I have often spoken of Technology, which as we know is evolving by the day. A young engineer would grow to be a lot more competent if a greater proportion of his learning constitutes a paradigm shift in the learning processes, with two thirds of his time on board modern day ships. In here, we have now installed a modem full mission engine simulator, with a generous contribution of One crore from the D L Shah Trust. It is now used for training sea going engineers, and I have in my letter of April 2019 asked DG Shipping to consider 20% credit to the engineering examination for simulator driven exercises.
As you all know, I had taken the opportunity to write to the Honourable Prime Minister, Shri Narendra Modi, after his election, and offered free counsel. I sought his intervention on reforming the education system, the employment process and infrastructure development. I see that technology is the way forward, and the succeeding set of office bearers, led by the President-elect are already gearing up for such a revolution.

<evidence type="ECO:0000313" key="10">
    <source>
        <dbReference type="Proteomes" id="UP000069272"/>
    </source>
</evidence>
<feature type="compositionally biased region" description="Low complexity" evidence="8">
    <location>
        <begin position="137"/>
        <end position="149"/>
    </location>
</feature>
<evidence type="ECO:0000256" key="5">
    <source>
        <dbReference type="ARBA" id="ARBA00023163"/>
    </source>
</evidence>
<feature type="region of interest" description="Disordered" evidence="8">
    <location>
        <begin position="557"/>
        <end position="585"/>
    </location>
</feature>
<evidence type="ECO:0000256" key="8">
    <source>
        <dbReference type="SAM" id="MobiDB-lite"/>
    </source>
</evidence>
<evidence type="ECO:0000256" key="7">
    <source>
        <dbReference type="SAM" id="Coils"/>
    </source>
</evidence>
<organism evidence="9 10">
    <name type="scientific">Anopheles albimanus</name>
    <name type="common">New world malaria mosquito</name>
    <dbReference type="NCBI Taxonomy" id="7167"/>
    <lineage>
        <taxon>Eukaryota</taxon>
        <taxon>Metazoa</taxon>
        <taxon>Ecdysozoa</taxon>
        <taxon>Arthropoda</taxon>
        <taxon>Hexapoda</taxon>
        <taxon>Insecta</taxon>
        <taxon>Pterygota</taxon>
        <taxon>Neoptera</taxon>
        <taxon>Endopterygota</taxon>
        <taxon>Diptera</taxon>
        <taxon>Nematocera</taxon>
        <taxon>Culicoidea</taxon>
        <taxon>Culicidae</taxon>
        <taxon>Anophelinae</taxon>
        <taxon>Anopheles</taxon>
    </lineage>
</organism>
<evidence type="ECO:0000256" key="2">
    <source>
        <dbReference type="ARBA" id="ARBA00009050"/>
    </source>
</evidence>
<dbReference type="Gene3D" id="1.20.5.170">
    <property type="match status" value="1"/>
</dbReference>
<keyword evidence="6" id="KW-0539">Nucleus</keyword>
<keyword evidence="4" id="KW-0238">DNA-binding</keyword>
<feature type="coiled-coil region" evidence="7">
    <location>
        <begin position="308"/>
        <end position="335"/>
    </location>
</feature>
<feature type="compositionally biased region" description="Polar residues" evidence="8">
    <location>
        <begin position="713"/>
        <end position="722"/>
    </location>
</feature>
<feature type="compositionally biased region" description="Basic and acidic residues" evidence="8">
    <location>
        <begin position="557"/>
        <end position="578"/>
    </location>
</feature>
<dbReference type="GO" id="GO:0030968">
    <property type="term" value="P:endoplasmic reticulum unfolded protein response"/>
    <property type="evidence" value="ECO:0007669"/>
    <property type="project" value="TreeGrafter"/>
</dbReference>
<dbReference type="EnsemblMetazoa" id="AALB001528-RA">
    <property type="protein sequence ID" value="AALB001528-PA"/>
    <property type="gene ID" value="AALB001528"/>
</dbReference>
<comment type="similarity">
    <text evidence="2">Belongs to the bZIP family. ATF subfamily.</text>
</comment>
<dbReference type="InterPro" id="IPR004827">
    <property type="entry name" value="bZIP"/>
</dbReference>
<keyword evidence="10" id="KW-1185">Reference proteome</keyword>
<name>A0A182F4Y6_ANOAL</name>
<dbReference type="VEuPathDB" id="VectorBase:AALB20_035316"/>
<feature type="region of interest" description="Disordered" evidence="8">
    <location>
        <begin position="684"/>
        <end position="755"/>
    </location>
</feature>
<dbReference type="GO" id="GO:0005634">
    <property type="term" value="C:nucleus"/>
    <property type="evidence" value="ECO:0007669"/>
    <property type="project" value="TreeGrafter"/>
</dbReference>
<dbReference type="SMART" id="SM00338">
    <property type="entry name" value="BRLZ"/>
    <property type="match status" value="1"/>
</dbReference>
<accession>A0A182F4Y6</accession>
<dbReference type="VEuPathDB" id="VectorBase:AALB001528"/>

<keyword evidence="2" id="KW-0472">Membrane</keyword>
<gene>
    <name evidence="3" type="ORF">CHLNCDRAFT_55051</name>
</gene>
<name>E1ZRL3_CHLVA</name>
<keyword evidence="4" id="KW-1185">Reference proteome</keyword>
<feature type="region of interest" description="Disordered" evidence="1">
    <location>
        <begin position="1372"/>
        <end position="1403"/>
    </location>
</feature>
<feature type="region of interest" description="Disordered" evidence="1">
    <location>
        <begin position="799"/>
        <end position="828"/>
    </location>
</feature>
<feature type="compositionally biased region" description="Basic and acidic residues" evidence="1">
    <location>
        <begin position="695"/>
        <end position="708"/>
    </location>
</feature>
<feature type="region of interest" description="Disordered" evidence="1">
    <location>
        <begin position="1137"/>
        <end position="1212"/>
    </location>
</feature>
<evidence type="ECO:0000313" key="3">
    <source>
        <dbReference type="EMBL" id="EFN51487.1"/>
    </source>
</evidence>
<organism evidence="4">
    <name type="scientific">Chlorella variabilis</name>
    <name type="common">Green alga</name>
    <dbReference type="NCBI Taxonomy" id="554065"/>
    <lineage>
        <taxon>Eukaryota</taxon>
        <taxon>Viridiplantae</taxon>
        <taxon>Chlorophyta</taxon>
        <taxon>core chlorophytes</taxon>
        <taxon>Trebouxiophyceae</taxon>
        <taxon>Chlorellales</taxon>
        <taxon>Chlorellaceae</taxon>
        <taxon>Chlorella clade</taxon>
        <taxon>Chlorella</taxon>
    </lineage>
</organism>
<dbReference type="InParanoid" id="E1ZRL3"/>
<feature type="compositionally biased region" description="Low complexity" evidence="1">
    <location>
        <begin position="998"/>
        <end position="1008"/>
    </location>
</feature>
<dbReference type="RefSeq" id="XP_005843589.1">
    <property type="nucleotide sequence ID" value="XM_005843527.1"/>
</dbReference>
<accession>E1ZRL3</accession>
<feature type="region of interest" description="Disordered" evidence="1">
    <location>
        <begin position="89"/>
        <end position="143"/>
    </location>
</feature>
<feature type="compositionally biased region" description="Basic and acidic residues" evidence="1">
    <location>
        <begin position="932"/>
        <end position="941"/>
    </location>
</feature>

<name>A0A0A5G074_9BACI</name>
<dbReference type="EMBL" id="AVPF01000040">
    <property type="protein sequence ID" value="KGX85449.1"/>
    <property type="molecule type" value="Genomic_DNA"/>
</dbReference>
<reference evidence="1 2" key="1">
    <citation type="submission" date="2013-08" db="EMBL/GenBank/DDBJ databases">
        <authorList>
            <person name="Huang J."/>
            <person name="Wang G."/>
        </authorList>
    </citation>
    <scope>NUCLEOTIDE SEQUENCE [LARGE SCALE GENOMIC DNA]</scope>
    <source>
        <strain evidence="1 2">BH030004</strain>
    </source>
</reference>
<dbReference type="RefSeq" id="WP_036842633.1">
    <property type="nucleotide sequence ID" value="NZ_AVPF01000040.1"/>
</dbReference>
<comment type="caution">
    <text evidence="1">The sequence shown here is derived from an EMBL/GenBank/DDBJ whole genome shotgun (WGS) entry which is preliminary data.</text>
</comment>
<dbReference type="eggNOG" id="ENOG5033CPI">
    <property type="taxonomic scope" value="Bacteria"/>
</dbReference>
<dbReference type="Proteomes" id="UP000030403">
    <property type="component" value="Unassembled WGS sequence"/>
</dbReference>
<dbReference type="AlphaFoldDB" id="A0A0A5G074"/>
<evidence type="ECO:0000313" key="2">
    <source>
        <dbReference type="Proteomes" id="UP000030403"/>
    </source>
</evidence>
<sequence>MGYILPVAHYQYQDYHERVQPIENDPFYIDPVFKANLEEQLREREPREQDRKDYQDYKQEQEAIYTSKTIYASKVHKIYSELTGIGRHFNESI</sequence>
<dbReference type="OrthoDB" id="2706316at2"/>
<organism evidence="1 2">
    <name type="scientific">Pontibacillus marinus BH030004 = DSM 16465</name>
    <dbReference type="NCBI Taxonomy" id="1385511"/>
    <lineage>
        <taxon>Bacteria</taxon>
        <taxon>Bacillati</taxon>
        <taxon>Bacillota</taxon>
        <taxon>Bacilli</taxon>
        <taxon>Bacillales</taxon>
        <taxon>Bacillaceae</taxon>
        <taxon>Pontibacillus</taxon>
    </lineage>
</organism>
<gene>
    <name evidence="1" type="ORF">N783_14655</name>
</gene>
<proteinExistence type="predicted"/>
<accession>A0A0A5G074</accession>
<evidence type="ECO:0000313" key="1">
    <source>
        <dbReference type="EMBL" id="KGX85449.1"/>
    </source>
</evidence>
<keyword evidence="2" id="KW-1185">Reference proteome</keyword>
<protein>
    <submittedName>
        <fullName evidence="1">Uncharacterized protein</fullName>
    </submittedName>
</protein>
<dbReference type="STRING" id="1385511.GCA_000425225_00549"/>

“It is no use going back to yesterday because I was a different person then”, goes the saying in Alice in Wonderland.
I am currently reading a bit of history, “Glimpses of World History” by Jawaharlal Nehru and the other, “Second Hand Time” by a Russian Nobel laureate, Svetlana Alexievich, simultaneously. While Nehru writes on the way the world evolved, Alexievich writes on the stories of people who lived through a time of political upheaval – the fall of the Soviet Union and the two decades that followed it.
I expressed my definition of disruption in September 2017, essentially as a process which initially looks innocuous but gains traction against contemporary logic and eventually leaves obsolescence in its wake. In both the above books I find visible traits of how society faced disruptive processes that dramatically altered life for the people. We have to expect disruption in our lives all the time and stay alert. We are all subject to shelf lives, time catches up. I mean, if we wish to speak to the future, we have to reinvent ourselves.